Evan

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  1. 6 votes
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    Evan commented  · 

    I would love this as well. Even getting simple perspective adjustment abilities on image frames would be great. One use example: we often design little thumbnail clusters of mockup tablets or magazine covers arranged in 3D perspective. The arrangement often stays the same, but we need to swap in updated magazine cover images. Right now to keep 3D perspective we have to build them in Photoshop and update smart objects. It works but is an extra step. Would be awesome to handle that all in InDesign, and the existing "Skew" transformation is not enough to simulate true "vanishing point" perspective.

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  2. 42 votes
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    0 comments  ·  Adobe InDesign: Feature Requests » UI  ·  Flag idea as inappropriate…  ·  Admin →
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  3. 78 votes
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    4 comments  ·  Adobe InDesign: Feature Requests » UI  ·  Flag idea as inappropriate…  ·  Admin →
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  4. 10 votes
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    1 comment  ·  Adobe InDesign: Feature Requests » HTML  ·  Flag idea as inappropriate…  ·  Admin →
    Evan commented  · 

    Would love this! We almost always build our web assets in indesign because A) we are usually adapting them from pre-existing print campaigns built in InDesign and B) For 90% of the designs we create, InDesign is just an easier tool to use than Illustrator or Photoshop. But when it comes to exporting, right now we're stuck with the very limited JPG/PNG export settings, which yield larger than necessary files sizes, or we have to export at high-quality and then web-optimize them later with a different program. Would be much easier if a true save-for-web was built-in.

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  5. 20 votes
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    0 comments  ·  Adobe InDesign: Feature Requests » Other  ·  Flag idea as inappropriate…  ·  Admin →
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  6. 40 votes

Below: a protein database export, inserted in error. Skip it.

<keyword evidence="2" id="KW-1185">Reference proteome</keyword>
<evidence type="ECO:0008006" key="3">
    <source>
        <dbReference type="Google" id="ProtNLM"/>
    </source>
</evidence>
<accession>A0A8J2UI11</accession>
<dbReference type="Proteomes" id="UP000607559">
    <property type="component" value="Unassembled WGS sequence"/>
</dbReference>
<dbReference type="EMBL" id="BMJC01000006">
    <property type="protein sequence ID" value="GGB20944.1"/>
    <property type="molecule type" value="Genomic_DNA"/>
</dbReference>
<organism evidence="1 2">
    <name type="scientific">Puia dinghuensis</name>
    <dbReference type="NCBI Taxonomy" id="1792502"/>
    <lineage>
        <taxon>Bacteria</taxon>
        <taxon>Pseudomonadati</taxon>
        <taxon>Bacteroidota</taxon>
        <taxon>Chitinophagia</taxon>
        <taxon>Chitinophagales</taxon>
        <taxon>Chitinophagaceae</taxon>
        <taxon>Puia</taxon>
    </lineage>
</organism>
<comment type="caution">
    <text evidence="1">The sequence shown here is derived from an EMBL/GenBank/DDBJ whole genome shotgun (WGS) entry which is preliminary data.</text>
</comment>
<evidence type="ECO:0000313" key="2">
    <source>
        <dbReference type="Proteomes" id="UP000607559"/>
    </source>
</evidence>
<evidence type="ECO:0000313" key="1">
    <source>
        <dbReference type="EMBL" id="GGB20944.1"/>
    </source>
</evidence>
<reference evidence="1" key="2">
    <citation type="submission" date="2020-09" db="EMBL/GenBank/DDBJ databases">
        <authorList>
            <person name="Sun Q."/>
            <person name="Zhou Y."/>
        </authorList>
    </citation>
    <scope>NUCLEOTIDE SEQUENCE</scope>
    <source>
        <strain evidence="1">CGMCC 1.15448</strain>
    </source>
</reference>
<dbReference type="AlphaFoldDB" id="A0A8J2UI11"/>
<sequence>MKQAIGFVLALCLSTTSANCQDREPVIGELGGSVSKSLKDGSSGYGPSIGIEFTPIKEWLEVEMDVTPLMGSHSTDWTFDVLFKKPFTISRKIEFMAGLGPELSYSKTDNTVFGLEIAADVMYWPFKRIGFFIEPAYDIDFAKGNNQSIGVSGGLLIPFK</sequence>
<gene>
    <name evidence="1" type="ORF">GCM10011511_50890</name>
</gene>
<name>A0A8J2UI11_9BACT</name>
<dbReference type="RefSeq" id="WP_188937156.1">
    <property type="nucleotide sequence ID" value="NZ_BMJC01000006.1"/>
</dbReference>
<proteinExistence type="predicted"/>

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  7. 20 votes
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  8. 149 votes
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  9. 6 votes
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  10. 12 votes
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    0 comments  ·  Adobe InDesign: Feature Requests » UI  ·  Flag idea as inappropriate…  ·  Admin →
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  11. 40 votes
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    under review  ·  6 comments  ·  Adobe InDesign: Feature Requests » PDF Export  ·  Flag idea as inappropriate…  ·  Admin →
    Evan commented  · 

    Agree. The way it works now is equivalent to a taxi driver asking you what address you would like to go to....before informing you that his cab actually has 3 flat tires and can't move. I know the info is available in the preflight panel, but that's not an excuse for bad logic. And I know many of us work often with the preflight panel turned off for performance reasons.

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  12. 3 votes
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    2 comments  ·  Adobe InDesign: Bugs » UI  ·  Flag idea as inappropriate…  ·  Admin →
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  13. 255 votes
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    54 comments  ·  Adobe InDesign: Feature Requests » Tables  ·  Flag idea as inappropriate…  ·  Admin →
    Evan supported this idea  · 
  14. 39 votes
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    3 comments  ·  Adobe InDesign: Feature Requests » Other  ·  Flag idea as inappropriate…  ·  Admin →
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  15. 9 votes
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    0 comments  ·  Adobe InDesign: Feature Requests » UI  ·  Flag idea as inappropriate…  ·  Admin →
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  16. 43 votes
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    Evan commented  · 

    In case it helps you, you *sort of* can already do this, though it's not very intuitive. Go to EDIT >> TRANSPARENCY FLATTENER PRESETS. Click NEW. Give it a name you'll remember like "Outline Everything" Check the box for CONVERT ALL TEXT TO OUTLINES and hit OK to save that preset. Now when you go to export your PDF, in the export options, go to ADVANCED and choose your "Outline Everything" preset from the "Transparency Flattener" dropdown menu. You'll probably have to go back and tweak the settings in your flattener preset a few times to get exactly what you want.

  17. 113 votes
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    10 comments  ·  Adobe InDesign: Feature Requests » Styles  ·  Flag idea as inappropriate…  ·  Admin →
    Evan commented  · 

    Absolutely need this!!! And I'll go further and say the same thing for paragraph styles. So tired of creating so many rigid, repetitive styles for things like [Body] [Body Indented] [Body Shaded] [Body Shaded + Indented]. Would be so much better to create simple global styles for commonly-used attributes like [Intented] [Shaded] and be able to ADD them to any other applied style. It should work exactly like CSS — we can have a paragraph with multiple classes applied, and whenever a conflict exists, the most-recently-applied style overrides the others.

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  18. 71 votes
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  19. 22 votes
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